In short the DVD kiosk industry is strong. Redbox has done exceptionally well this year and over the long term, Coinstar expressed confidence that Redbox can get to over 10,000 locations in the next 3 - 5 years.
Over the last quarter, Redbox has added approximately 200 new kiosks to their program. For kiosks that have been open for over a year, they’ve seen an astonishing 147% improvement in rentals from just a year ago. This is up from the already amazing 105% same store growth that was announced last quarter.
If you look at Redbox’s progress, over the first 9 months of 2006, Coinstar reports that they rented 13.8 million DVDs with the average rental period being 1.5 nights for most consumers. Due to stronger then expected demand for DVD kiosk rentals, Redbox now expects to show a $1 - $1.5 million loss for all of 2006, compared to previous estimates that had placed that number at closer to a loss of $5 million.
With over 900 DVD kiosks having been rolled out over the last 9 months, Redbox now has approximately 1,600 kiosks nationwide. Of these 1,600 machines, approximately 1,000 are located in McDonald’s restaurants and the other 600 are currently, either being tested or in the process of being rolled out by 30 other merchants.
Of these merchants two particularly important relationships were forged over the last quarter. The first was with Walgreens (NYSE:WAG) who is currently testing 38 Redbox machines in Houston and Chicago. The second and more significant partner is Walmart (NYSE:WMT) which has been testing Redbox vending machines in their Atlanta based stores. While Coinstar stopped short of giving the exact number of Walmart stores that were participating in the tests, by doing a little online sleuthing, I was able to find over 20 Georgia Walmart locations that were listed on the Redbox website.
If these tests with Walmart go well, it would be a huge development for Redbox. With 2006 largely turning out to be a testing phase for most retailers, 2007 is increasingly begining to look like it will be the year that the DVD kiosk begins to go mainstream. Retailers are now showing clear demand for the advantages of bringing DVD rental into their stores and after Walmart tried and failed with their own DVD by mail program, it will be interesting to see if they embrace the kiosk as an alternative way to provide DVD rentals in their stores. While the Walmart program is still very much in a test phase, Coinstar said that they expected that they could see a decision on whether or not an expansion will happen between November 2006 - February 2007.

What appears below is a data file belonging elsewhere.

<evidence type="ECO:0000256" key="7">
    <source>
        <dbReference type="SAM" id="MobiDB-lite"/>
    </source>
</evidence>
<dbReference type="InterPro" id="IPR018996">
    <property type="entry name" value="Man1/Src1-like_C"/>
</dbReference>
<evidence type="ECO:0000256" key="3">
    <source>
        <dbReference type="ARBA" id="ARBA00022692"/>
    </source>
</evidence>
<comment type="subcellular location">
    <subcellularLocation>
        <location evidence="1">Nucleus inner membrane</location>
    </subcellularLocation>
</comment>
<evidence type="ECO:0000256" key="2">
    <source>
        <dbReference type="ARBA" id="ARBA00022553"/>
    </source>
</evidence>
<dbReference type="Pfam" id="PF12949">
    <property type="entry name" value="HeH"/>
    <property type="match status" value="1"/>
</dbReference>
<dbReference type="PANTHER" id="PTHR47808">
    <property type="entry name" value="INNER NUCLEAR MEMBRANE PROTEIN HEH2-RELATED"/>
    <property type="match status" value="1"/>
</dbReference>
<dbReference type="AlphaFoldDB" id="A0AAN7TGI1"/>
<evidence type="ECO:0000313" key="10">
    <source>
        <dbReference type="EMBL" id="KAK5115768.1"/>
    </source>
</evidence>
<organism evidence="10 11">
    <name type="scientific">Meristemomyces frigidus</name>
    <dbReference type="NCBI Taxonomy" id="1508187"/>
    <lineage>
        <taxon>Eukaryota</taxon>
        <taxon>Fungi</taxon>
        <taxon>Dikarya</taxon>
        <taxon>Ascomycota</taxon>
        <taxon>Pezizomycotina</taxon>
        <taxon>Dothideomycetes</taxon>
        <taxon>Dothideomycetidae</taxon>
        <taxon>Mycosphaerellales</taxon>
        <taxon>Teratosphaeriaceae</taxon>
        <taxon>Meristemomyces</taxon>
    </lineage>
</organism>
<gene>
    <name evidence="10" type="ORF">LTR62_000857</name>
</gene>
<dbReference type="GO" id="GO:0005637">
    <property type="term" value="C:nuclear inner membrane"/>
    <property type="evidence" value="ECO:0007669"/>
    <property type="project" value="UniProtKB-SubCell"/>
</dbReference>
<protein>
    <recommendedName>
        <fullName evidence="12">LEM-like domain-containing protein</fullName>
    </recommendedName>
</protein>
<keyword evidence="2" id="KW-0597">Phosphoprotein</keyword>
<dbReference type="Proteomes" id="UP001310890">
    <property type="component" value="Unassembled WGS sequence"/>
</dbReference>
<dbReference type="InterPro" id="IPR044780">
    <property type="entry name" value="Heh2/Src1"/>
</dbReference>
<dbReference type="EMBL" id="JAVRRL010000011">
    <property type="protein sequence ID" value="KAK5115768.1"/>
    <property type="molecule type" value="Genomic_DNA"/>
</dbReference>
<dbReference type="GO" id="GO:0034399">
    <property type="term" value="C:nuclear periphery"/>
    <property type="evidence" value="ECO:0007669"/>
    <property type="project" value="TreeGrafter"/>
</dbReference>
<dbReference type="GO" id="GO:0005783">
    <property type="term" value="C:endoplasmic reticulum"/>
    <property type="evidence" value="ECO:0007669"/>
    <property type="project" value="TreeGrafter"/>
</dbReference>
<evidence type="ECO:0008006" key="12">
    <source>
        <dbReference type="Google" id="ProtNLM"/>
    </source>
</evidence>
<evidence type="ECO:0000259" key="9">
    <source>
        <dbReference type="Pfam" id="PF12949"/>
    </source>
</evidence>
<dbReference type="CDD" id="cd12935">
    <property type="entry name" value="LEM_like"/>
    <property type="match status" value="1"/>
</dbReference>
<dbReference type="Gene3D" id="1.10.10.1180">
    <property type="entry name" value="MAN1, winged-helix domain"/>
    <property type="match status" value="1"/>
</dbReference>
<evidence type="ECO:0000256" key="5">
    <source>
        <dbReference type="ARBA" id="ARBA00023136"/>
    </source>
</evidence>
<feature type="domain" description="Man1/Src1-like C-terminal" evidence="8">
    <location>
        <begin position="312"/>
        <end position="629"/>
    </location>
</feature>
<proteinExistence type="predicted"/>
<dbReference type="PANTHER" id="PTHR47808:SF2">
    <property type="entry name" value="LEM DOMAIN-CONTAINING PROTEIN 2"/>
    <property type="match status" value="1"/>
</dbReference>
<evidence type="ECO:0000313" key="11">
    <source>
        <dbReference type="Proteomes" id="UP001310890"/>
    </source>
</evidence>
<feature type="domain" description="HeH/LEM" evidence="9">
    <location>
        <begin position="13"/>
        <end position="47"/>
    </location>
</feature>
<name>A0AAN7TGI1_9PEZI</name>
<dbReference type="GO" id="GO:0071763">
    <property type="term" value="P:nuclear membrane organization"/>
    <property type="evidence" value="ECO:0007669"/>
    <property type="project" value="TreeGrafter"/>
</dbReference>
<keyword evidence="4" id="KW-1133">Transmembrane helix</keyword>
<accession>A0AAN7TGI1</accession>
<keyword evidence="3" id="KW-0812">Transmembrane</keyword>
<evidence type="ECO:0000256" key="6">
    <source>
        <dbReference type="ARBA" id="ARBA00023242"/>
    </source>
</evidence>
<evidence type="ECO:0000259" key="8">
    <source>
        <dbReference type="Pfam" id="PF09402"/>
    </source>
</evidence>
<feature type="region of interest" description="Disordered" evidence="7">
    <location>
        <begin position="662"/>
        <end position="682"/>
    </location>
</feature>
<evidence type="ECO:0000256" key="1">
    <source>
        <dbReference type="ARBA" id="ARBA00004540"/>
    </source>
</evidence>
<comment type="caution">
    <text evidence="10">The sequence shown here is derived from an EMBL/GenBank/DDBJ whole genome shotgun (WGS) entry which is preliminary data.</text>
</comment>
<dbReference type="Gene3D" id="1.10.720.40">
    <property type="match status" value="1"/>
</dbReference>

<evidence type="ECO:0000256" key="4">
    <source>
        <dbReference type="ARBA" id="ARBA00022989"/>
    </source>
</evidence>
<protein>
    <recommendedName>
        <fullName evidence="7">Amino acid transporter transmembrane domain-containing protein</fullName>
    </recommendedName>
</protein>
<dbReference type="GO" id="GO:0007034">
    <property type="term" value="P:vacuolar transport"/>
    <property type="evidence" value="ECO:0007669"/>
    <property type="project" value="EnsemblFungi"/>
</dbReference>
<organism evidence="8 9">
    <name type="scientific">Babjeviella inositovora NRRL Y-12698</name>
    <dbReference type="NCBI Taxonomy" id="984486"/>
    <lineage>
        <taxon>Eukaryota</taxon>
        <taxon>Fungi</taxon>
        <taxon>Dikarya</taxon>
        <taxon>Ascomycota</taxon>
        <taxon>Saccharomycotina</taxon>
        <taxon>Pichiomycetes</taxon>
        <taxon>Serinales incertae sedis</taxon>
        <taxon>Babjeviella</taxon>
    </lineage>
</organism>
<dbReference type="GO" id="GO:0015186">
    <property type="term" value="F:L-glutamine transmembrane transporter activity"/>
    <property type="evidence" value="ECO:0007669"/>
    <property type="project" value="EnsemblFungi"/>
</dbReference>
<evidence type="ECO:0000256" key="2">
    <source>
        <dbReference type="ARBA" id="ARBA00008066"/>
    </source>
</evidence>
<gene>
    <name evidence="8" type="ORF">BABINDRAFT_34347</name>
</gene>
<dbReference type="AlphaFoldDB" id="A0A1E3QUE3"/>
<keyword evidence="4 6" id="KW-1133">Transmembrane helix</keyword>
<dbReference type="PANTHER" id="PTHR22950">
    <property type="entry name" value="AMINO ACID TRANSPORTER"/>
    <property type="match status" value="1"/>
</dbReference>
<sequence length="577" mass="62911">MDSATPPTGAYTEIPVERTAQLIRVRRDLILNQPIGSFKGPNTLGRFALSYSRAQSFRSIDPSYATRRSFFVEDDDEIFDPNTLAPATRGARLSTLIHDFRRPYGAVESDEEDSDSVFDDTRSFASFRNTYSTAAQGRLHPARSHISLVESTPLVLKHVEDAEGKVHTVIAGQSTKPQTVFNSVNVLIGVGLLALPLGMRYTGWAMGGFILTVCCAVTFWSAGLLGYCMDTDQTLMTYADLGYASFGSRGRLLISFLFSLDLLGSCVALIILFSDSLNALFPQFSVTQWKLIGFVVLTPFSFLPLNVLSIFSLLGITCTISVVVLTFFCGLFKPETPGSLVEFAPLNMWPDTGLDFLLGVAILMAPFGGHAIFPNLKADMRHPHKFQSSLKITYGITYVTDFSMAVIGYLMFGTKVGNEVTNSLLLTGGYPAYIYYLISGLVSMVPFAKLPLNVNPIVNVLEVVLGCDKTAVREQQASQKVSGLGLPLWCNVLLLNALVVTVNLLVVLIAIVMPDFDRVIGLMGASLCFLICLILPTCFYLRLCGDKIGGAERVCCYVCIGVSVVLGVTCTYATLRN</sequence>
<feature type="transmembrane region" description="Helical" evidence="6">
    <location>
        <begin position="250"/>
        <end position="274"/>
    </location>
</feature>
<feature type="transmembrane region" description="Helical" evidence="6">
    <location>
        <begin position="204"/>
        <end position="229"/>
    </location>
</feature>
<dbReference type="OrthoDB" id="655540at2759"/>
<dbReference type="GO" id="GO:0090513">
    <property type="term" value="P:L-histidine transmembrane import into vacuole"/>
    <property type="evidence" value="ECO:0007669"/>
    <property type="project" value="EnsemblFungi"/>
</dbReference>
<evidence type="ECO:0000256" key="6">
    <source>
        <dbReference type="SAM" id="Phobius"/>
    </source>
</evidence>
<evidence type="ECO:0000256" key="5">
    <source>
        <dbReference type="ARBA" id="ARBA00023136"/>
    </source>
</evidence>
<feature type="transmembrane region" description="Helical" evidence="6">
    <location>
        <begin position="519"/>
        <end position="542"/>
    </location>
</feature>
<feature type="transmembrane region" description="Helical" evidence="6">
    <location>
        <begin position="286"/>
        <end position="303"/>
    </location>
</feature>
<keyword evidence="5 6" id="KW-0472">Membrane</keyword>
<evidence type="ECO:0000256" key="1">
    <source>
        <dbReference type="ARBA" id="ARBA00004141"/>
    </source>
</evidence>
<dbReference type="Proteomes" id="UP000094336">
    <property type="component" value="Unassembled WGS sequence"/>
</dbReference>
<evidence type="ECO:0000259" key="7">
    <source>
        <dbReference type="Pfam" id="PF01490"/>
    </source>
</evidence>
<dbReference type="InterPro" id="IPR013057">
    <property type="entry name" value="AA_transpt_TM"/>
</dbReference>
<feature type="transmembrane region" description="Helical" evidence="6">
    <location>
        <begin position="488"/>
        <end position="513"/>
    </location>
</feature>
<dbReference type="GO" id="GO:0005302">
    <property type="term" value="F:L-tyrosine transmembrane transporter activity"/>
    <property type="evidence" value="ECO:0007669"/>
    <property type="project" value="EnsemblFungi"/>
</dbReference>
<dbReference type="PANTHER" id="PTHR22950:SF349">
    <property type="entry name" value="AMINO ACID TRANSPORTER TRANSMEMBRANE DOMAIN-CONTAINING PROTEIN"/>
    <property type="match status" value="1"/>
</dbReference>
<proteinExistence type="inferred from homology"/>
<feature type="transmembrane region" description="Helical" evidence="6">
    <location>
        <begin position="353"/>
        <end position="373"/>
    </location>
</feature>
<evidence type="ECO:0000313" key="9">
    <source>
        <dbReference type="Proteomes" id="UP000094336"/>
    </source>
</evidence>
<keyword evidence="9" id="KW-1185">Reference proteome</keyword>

The DVD kiosk is in an excellent position to take advantage of the misfortunes of the video store. While the selection at a kiosk isn’t the same as a full retail store and certainly isn’t anywhere close to the same as the 65,000 DVDs that Netflix offers, the technology is here to do burn on demand DVDs and I believe that this will be the future of the DVD rental. In the near term, the DVD kiosk will offer short head content that is popular with many consumers and DVD by mail will offer the longtail content that I personally prefer, but as DVD burning gets closer to becoming a reality and if Redbox or any of the other kiosk providers ever combines DVD kiosks with DVD by mail, we will see a very different business model present itself.
DVDXpress has already announced that they are experimenting with a subscription rental business model and with Coinstar owning an option to purchase their company over the next two years, I believe that we could also see Redbox adopt a similar strategy. If the subscription model proves lucrative, it could not only put pressure on Blockbuster and Movie Gallery to innovate, but Netflix as well. With more and more rental options becoming a reality, the end result will be that the consumer will win most of all. While it’s exciting to see Redbox demonstrate such phenomenal growth, it’s even more exciting to realize that the company is still very young. As they move from 1,600 kiosks to 5,000 and then to eventually 10,000, it will be fascinating to watch the effect it has on the DVD industry.